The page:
Shape-shifting liquid metals for electronics that build themselves


Watch as blobs of gallium alloy create switches and pumps, driven by their surrounding chemistry. Jake Port reports.


Static circuit boards may one day give way to dynamic, changeable ones that can pop up on demand.
PASIEKA / Getty Images

Shape-shifting electronic circuits that can self-assemble are inching closer. Engineers in Australia and Switzerland have manipulated the movements and shape of a drop of liquid metal by adjusting the acidity of its watery environment.

The team, led by Melbourne’s RMIT University’s Kourosh Kalatar-zadeh, says the work could help dynamic elastic electronic components that move autonomously to create new circuits, rather than be stuck in the one arrangement.

They unveiled their apparatus in Nature Communications.

While the liquid metal T-1000 from the Terminator franchise is still well and truly in the realm of science fiction, Kalatar-zedah and his colleagues wondered if they could borrow its fluidity and shape-shifting qualities to create electronic circuits.

Alloys of gallium are ideal candidates: the liquid metal is malleable and conductive. Could the researchers manipulate gallium alloys easily without touching them?

First, they popped droplets of the alloy galinstan (a portmanteau of gallium, indium and stannum) in water and adjusted the water's pH and salt concentration to see how the galinstan droplet reacted.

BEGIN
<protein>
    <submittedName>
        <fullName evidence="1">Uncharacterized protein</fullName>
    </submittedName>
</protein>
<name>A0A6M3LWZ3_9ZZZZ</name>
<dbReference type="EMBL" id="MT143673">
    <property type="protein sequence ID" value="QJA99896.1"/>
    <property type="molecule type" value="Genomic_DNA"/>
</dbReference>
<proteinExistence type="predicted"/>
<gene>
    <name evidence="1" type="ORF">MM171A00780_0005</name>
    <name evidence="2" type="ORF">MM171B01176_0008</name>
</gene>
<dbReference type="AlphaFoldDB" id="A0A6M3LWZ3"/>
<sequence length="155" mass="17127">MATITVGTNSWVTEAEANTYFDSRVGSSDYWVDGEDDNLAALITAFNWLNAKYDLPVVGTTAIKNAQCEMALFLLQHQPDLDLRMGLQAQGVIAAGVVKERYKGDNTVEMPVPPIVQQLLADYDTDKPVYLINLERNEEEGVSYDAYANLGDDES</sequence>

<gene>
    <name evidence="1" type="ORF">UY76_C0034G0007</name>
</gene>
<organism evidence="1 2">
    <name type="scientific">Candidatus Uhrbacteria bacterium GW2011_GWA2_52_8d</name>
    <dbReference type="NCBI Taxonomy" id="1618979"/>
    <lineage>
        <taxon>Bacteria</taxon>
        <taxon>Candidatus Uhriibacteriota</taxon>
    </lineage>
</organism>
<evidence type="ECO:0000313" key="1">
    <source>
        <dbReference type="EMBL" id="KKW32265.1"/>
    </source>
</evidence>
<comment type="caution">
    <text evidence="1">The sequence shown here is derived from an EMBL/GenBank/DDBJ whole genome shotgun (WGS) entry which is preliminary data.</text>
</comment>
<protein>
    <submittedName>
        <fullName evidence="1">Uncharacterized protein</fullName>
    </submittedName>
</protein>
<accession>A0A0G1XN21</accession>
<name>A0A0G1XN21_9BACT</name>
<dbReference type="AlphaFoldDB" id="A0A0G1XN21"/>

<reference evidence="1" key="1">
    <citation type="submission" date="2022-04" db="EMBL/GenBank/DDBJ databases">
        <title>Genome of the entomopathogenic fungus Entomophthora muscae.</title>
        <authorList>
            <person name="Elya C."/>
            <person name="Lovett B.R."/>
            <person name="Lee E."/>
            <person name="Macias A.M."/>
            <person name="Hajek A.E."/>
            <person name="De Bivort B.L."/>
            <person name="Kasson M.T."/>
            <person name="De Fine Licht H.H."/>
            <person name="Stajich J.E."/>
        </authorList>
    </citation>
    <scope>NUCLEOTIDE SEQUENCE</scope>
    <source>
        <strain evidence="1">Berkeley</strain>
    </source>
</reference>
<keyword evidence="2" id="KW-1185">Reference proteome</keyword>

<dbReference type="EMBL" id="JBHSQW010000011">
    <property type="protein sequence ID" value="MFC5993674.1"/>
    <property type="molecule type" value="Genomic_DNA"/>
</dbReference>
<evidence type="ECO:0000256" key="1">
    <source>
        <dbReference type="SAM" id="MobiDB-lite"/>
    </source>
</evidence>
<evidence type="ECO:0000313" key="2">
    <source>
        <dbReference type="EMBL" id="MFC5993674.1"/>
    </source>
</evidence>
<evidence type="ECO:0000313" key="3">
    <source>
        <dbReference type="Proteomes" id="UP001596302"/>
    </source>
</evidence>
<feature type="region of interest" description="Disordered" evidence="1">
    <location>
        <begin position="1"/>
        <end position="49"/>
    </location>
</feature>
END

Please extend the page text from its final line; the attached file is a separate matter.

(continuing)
They found the edges of the droplet deformed inwards in an acidic bath and bulged outward in a base. Adding sodium chloride, or plain old table salt, to the mix increased the bulging.

Using hydrogen chloride as the acid, sodium hydroxide as the base and salt, they produced switches and pumps by propelling galistan droplets around in fluid-filled tubes.

Watch some of their devices in the video below:


Importantly, galinstan is non-toxic – it's commonly used in thermometers today.

One day, this work may form the basis for 3-D electronic displays and components that form and disassemble on demand.

And Kalantar-zadeh doesn’t discount the idea of building a 3-D liquid metal humanoid, such as the T-1000, one day – “but," he adds, "with better programming”.

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  1. www.nature.com/articles/ncomms12402
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